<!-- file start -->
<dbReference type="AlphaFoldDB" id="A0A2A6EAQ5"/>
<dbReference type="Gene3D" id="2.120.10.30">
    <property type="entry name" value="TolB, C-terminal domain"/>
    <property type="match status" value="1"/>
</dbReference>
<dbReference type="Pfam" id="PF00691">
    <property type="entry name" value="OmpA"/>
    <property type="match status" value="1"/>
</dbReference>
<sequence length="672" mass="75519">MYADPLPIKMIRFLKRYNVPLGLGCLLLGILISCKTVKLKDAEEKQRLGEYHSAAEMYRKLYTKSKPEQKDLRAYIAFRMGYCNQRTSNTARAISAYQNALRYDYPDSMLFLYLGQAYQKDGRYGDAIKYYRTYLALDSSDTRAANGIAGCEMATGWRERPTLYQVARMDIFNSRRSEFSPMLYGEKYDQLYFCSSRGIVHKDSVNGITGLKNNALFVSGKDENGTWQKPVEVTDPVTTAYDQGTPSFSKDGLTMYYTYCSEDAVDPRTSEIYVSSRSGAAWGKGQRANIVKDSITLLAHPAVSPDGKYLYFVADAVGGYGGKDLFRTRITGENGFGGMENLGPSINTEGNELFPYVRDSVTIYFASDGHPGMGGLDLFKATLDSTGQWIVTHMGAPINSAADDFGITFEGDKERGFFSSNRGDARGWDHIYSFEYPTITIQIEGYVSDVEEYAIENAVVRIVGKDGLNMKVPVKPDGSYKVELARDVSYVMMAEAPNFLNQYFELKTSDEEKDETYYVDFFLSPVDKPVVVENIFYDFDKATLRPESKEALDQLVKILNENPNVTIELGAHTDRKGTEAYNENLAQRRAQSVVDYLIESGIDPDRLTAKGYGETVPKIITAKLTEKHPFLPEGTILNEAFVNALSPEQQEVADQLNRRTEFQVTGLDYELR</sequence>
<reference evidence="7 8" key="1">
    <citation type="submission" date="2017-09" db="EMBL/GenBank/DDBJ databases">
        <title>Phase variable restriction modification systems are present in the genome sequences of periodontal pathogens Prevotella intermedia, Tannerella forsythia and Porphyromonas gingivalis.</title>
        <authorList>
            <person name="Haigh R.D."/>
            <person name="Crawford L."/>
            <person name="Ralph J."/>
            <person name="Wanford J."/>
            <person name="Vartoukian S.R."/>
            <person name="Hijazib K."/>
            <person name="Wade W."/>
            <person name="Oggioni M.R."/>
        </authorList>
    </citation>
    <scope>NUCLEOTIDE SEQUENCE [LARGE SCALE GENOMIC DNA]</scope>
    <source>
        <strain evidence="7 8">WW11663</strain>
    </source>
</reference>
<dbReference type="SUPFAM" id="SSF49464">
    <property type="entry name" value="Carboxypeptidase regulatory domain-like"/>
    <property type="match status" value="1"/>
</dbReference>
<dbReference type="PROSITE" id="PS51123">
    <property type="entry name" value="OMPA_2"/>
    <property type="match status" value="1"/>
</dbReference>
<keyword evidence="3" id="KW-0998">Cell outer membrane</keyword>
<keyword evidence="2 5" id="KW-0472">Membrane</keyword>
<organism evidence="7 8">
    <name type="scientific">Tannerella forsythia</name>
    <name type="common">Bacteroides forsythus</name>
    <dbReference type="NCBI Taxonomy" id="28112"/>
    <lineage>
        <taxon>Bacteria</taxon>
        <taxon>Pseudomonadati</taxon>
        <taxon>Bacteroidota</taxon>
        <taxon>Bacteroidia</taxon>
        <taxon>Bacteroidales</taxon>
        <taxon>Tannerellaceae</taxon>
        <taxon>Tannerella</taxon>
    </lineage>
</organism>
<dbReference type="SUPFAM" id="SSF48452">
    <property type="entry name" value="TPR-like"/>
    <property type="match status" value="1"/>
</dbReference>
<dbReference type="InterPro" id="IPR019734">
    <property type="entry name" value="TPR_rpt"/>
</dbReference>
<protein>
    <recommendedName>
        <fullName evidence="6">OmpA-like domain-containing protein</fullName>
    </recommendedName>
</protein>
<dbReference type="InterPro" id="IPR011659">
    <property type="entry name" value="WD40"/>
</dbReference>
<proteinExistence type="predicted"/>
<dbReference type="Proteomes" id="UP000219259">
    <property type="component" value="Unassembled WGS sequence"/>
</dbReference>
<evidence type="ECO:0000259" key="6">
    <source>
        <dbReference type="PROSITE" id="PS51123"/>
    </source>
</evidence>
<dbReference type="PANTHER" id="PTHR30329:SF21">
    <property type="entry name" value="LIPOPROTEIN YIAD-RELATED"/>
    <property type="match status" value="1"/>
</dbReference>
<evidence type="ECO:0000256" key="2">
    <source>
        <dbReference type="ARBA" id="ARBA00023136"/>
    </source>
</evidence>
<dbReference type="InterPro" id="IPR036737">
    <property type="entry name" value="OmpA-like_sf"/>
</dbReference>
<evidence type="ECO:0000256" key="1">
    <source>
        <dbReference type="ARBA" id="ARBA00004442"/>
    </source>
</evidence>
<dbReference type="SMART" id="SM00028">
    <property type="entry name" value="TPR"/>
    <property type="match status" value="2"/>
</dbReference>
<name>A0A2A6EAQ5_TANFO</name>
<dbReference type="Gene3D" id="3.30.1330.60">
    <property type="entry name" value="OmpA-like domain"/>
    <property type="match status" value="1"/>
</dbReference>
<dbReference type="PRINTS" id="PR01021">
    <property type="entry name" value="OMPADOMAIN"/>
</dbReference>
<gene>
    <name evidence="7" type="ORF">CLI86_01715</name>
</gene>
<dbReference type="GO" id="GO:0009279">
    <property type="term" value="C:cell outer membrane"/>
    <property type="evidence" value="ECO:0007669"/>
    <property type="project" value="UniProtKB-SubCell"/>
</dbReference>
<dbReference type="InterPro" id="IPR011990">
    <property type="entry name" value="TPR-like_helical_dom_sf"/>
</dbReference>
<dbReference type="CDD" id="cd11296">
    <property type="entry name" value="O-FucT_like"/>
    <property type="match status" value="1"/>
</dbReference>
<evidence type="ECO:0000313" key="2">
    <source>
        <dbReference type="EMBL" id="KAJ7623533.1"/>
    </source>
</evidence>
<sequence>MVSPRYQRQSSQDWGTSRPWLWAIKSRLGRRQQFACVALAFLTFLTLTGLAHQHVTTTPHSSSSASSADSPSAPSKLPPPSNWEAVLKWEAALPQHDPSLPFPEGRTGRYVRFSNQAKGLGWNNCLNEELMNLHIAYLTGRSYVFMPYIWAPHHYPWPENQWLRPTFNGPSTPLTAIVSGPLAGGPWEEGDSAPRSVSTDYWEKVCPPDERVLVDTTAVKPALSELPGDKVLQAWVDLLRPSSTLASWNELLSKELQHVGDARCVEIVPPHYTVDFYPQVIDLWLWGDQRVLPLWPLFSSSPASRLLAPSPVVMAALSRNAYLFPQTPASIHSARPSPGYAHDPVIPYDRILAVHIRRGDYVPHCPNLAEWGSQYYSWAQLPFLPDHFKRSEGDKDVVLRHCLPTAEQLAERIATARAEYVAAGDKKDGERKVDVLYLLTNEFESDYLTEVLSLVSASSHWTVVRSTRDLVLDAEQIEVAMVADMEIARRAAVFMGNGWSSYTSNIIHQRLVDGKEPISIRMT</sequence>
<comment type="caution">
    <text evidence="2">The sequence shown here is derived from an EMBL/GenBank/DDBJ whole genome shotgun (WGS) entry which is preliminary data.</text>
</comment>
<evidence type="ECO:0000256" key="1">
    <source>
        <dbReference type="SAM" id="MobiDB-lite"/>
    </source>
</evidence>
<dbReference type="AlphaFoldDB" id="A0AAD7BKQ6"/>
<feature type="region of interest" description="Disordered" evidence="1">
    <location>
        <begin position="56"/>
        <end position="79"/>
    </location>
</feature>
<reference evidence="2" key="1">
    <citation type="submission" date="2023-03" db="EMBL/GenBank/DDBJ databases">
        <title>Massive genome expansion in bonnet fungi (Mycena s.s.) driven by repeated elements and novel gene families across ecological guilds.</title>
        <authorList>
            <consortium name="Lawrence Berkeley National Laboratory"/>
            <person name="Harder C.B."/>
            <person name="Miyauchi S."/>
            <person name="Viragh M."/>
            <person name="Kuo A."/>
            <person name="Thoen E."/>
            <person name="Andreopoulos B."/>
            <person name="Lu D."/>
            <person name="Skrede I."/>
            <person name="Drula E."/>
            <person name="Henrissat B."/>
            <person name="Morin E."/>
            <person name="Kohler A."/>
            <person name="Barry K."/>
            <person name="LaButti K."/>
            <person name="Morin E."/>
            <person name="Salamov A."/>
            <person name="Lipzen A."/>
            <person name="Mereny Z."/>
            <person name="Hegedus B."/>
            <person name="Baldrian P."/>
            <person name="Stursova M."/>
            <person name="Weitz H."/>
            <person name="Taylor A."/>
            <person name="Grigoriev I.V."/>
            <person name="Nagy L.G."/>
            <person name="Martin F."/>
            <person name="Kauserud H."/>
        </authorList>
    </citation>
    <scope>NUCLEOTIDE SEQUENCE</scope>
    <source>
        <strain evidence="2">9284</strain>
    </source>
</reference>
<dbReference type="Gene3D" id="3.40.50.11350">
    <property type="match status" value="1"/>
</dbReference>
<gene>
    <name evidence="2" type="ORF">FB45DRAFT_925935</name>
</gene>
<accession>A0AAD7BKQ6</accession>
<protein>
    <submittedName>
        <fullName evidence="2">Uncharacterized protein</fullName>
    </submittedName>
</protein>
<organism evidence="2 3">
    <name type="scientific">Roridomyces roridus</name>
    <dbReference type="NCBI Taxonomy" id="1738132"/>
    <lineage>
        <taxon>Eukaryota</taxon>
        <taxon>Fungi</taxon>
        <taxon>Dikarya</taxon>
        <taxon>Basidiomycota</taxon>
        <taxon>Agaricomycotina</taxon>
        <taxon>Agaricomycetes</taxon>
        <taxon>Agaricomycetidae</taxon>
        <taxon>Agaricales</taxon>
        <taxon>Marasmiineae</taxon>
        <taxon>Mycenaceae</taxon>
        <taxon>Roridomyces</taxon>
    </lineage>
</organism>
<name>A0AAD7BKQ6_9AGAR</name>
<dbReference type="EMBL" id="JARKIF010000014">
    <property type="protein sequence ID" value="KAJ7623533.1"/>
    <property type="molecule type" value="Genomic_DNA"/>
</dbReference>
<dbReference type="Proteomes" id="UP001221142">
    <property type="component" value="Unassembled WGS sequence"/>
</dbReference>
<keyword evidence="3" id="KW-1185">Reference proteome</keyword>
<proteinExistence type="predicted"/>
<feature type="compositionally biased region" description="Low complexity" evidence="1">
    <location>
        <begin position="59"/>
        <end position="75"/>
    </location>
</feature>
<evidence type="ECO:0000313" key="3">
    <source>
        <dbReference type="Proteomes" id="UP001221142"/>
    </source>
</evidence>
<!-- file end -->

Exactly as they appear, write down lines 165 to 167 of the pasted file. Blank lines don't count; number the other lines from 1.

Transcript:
            <person name="Mereny Z."/>
            <person name="Hegedus B."/>
            <person name="Baldrian P."/>